If you enjoy fine art and you plan to visit Washington D.C., then the National Gallery of Art should be on top of your bucket list. In this museum in the U.S. national capital, you can find some of the most amazing paintings ever produced by the greatest masters in history.
The museum is located on the National Mall, an immense landscaped garden where you can find a large number of memorials and monuments. It features a Neoclassical West building and a modern East Building, as well as an adjoining sculpture garden.
The national art museum opened its doors in 1937 and is free of charge to enter, making it one of the most popular museums in the United States.
Let’s take a closer look at some of the most famous paintings at the National Gallery of Art, masterpieces you should not miss when you visit this museum in Washington D.C.
1. Ginevra de Benci – Leonardo da Vinci
- Date created: 1474-1478
- Dimensions: 38.1 × 37 centimeters (15 × 15 inches)
The small size of Ginevra de Benci doesn’t mean that this delicate little painting isn’t considered to be one of the ultimate masterpieces of Leonardo da Vinci. It was created when da Vinci (1452-1519) was still in his early twenties and can measure up to the Mona Lisa Painting at the Louvre in Paris.
The painting depicts a 15th-century Florentine aristocrat who was still a teenager when the painting was created. It has to be on top of your list of Paintings at the National Gallery to see because it’s the only chance you’ll have of seeing a da Vince masterpiece in the Americas.
2. Woman Holding a Balance – Johannes Vermeer
- Date created: 1662-1663
- Dimensions: 42.5 × 38 centimeters (16.7 × 15 inches)
Woman Holding a Balance is another delicate work of art depicting a woman in a domestic setting, the trademark of the Baroque artist and Dutch Golden Age painter Johannes Vermeer (1632-1675). It was originally known as “Woman Weighing Gold” but the balance that she is holding is empty.
The woman is pregnant and the painting behind her is one depicting the Last Judgement which means that this Vermeer painting probably has a religious undertone, although interpretations vary among art historians. It’s also possible that the woman depicts Vermeer’s wife, Catarina Vermeer.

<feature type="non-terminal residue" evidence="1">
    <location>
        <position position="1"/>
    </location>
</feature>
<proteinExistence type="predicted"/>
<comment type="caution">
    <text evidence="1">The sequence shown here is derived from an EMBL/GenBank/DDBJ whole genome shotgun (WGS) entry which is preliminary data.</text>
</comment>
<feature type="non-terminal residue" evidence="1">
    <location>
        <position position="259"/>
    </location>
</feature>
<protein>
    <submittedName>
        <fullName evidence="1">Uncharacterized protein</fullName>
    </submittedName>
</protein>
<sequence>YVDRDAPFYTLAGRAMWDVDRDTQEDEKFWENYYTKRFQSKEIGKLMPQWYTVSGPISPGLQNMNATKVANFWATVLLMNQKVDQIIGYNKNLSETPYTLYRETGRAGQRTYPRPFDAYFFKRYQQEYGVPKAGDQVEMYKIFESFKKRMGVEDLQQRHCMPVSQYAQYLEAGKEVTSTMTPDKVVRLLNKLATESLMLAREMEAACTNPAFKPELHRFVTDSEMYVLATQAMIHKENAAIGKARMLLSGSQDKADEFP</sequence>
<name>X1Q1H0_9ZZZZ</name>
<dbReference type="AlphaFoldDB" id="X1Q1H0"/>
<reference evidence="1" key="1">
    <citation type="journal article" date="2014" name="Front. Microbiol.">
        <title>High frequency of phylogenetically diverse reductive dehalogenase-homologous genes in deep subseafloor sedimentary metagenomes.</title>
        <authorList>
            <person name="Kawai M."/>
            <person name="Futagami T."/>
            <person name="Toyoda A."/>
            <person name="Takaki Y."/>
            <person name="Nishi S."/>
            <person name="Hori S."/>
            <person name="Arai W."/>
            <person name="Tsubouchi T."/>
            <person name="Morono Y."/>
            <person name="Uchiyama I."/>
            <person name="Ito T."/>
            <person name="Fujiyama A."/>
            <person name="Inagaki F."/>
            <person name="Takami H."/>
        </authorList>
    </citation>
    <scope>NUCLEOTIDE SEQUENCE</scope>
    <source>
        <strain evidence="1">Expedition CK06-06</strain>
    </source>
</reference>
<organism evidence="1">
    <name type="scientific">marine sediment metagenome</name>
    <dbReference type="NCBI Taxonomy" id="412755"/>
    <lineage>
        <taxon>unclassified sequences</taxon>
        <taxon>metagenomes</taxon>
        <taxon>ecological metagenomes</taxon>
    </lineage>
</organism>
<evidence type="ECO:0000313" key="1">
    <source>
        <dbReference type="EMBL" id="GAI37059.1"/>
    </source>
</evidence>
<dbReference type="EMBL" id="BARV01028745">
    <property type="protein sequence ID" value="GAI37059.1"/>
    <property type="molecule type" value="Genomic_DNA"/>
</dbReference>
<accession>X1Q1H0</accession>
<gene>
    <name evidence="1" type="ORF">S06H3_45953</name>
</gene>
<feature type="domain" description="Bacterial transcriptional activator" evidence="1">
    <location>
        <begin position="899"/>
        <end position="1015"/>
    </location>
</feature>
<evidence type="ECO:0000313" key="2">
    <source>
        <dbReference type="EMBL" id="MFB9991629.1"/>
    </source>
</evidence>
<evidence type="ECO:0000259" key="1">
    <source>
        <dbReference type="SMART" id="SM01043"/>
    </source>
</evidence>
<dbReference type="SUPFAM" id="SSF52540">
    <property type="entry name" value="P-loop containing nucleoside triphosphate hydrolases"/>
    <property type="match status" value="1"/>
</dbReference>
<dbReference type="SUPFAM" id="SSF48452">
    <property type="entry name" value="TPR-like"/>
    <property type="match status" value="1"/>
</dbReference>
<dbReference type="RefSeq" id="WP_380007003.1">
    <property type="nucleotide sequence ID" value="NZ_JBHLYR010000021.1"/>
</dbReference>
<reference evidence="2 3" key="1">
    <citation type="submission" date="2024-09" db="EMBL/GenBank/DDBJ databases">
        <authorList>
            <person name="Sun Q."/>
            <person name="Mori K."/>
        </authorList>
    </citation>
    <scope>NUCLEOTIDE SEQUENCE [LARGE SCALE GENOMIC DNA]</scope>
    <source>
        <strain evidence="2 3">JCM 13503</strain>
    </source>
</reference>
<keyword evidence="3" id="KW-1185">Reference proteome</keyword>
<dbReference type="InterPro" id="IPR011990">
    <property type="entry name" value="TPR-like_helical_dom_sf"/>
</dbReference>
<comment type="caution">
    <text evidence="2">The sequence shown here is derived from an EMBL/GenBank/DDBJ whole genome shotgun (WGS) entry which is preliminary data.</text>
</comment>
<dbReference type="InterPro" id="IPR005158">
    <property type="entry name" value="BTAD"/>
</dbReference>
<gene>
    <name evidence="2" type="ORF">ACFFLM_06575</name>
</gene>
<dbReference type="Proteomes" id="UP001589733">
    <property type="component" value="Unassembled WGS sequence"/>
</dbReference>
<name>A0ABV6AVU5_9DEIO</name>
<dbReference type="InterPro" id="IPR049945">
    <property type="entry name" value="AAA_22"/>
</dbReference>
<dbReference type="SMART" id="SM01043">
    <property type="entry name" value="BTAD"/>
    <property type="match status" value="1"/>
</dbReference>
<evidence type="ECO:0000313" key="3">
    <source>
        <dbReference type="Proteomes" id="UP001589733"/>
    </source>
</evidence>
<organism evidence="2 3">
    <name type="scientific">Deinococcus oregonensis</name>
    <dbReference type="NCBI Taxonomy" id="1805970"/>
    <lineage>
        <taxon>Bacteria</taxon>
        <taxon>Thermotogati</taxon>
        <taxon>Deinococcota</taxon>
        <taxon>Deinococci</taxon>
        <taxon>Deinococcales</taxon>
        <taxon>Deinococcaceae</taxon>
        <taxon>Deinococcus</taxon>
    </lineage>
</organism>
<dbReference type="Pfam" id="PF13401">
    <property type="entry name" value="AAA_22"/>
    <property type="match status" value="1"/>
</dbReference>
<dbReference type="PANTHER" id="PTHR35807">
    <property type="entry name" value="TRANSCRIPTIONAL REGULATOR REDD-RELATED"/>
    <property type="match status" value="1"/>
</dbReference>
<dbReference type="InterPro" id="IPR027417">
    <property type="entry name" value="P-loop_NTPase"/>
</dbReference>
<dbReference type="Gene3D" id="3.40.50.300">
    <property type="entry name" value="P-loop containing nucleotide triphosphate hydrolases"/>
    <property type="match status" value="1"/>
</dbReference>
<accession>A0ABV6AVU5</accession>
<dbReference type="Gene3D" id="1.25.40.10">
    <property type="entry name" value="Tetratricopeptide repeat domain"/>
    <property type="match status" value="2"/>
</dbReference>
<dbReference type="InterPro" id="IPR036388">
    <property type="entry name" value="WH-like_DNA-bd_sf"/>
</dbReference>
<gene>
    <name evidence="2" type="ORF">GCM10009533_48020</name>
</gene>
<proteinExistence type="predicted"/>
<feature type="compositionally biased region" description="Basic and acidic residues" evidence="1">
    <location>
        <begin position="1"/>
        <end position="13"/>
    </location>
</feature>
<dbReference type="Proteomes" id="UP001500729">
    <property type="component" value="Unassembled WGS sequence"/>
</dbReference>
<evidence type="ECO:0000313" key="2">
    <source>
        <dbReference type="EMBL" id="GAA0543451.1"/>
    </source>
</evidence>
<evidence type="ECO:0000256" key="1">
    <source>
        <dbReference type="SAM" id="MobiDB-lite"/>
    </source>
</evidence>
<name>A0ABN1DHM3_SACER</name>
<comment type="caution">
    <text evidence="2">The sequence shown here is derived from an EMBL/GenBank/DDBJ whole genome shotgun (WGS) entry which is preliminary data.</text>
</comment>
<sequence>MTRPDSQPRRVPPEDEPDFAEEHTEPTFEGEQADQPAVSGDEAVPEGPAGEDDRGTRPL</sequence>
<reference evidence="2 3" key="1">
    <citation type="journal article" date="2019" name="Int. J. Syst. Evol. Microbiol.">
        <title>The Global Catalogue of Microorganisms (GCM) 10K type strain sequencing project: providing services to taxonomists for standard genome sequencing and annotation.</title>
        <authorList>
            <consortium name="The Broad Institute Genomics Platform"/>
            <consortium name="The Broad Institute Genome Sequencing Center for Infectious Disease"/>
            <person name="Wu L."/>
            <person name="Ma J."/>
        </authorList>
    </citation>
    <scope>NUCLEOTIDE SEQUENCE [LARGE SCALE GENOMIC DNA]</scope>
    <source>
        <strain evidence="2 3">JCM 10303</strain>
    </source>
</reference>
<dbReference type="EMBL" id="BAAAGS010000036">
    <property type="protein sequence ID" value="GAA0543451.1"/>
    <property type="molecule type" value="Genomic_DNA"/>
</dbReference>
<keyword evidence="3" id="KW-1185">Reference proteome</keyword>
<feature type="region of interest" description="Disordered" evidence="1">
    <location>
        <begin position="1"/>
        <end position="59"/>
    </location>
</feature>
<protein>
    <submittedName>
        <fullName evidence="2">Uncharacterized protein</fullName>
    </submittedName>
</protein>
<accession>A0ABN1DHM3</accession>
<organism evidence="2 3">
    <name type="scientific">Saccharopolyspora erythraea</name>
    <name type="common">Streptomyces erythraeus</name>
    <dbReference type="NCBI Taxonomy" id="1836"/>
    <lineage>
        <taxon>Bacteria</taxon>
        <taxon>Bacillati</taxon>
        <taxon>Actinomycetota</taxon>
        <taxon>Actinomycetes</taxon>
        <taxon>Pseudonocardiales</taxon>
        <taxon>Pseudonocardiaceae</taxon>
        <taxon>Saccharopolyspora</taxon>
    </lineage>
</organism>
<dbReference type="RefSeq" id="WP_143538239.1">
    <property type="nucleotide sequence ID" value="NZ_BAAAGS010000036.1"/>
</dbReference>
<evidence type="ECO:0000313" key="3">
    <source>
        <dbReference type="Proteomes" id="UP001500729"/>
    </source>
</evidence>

3. Annunciation – Jan van Eyck
- Date created: 1434-1436
- Dimensions: 93 x 37 centimeters (3.05 x 1.21 feet)
The Annunciation is one of the masterpieces of Jan van Eyck, one of the most renowned Renaissance artists in the northern part of Europe. It depicts the announcement of Archangel Gabriel to the Virgin Mary that she will give birth to the son of God, a popular subject of Christian art.
Jan Van Eyck (1390-1441) probably painted a triptych and this painting is believed to be the left panel of it. The artist is renowned for the incredible level of detail and symbolism he included in his works and this remarkable work of art wasn’t any different.
4. Venus with a Mirror – Titian
- Date created: 1555
- Dimensions: 124 × 104 centimeters (49 × 41 inches)
Venus with a Mirror is a work by renowned Renaissance artist Tiziano Vecellio (1490-1576), better known as “Titian.” It’s one of the most influential works in the oeuvre of Titian as it was copied by a large number of artists of future generations.
This work is believed to be the first in a series of paintings with a similar subject and the only one in this series completely by the hand of the artist himself. It’s also a work that wasn’t commissioned as it was kept in his house when he passed away in the year 1576.
5. Alba Madonna – Raphael
- Date created: 1511
- Dimensions: 94.5 centimeters in diameter (37.25 inches)